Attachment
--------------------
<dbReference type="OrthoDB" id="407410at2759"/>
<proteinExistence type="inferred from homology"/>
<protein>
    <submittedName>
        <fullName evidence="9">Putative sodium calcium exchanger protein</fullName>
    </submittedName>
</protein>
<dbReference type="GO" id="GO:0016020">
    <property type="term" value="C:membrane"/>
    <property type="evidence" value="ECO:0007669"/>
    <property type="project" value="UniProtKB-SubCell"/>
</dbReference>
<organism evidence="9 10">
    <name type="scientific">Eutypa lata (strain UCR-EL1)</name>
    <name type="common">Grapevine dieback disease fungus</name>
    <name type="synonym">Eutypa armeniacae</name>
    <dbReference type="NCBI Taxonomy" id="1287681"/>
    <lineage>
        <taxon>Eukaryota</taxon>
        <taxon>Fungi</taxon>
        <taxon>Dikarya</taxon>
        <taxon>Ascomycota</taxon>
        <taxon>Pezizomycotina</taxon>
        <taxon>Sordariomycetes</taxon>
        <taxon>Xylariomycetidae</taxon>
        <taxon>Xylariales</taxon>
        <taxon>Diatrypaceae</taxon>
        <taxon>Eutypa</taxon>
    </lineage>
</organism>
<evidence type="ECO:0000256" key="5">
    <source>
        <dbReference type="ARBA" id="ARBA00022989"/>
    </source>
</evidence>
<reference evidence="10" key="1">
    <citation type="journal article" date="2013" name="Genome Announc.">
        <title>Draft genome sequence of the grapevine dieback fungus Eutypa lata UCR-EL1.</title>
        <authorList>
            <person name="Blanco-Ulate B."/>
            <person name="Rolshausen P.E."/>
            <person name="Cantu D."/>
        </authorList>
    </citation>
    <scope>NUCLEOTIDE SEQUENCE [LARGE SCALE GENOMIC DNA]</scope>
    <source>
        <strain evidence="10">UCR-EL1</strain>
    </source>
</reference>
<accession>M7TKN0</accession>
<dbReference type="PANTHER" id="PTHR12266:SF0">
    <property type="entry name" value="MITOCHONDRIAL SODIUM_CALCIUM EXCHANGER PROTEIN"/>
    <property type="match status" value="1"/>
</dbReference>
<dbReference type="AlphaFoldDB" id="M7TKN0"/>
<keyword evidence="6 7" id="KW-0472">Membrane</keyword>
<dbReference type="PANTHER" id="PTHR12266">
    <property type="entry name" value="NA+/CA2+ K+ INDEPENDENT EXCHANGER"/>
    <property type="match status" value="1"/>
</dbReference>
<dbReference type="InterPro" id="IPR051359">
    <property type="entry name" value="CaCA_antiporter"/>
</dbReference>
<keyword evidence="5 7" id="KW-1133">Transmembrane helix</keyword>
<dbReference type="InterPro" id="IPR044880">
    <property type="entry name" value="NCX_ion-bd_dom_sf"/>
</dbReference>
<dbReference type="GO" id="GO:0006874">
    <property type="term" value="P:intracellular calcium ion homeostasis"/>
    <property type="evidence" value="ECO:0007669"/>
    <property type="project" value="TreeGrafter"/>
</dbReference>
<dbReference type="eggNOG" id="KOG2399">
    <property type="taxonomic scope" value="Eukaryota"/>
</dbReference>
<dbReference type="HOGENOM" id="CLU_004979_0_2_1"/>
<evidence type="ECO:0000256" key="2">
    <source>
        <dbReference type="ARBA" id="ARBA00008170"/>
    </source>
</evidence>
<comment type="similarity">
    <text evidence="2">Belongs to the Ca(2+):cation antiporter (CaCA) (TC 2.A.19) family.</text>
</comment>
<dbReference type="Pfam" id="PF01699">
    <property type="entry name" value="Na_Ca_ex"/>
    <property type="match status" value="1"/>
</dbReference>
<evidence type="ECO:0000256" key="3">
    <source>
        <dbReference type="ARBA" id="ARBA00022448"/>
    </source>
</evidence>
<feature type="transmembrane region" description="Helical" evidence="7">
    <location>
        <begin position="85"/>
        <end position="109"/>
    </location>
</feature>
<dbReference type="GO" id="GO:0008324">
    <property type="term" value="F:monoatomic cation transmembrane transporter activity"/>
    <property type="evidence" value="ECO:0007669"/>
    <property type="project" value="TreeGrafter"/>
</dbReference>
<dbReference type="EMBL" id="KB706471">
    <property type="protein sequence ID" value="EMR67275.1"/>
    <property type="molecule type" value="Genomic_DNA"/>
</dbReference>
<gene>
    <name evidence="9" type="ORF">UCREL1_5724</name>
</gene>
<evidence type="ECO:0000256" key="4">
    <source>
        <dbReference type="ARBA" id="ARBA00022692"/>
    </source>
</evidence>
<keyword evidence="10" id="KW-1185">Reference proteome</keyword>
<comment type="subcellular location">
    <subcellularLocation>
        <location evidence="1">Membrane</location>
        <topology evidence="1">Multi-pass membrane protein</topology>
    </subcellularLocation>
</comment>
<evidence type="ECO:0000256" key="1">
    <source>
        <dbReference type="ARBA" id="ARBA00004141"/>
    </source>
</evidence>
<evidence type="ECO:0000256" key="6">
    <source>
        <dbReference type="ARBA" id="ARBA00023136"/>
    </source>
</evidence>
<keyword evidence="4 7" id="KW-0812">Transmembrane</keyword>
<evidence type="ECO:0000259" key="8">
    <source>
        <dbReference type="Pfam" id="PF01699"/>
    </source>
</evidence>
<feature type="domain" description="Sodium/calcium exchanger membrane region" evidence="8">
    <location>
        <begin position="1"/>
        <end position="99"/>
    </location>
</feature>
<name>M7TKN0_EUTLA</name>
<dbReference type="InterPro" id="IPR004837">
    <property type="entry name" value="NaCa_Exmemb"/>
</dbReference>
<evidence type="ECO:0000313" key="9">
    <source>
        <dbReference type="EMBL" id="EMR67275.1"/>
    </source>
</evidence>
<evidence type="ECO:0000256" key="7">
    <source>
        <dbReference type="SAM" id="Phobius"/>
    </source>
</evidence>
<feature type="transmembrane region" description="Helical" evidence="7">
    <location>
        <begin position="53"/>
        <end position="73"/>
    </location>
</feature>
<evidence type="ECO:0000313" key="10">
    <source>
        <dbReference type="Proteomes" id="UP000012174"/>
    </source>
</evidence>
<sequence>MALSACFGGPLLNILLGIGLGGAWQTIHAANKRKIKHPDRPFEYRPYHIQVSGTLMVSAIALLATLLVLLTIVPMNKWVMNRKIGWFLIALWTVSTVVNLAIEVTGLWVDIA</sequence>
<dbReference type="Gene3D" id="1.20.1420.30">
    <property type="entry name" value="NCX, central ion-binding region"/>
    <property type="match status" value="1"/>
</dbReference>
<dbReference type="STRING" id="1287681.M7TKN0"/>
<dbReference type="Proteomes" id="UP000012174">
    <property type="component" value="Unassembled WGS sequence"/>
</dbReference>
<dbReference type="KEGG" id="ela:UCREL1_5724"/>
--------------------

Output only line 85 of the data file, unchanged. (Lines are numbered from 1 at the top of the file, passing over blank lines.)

<dbReference type="Pfam" id="PF01699">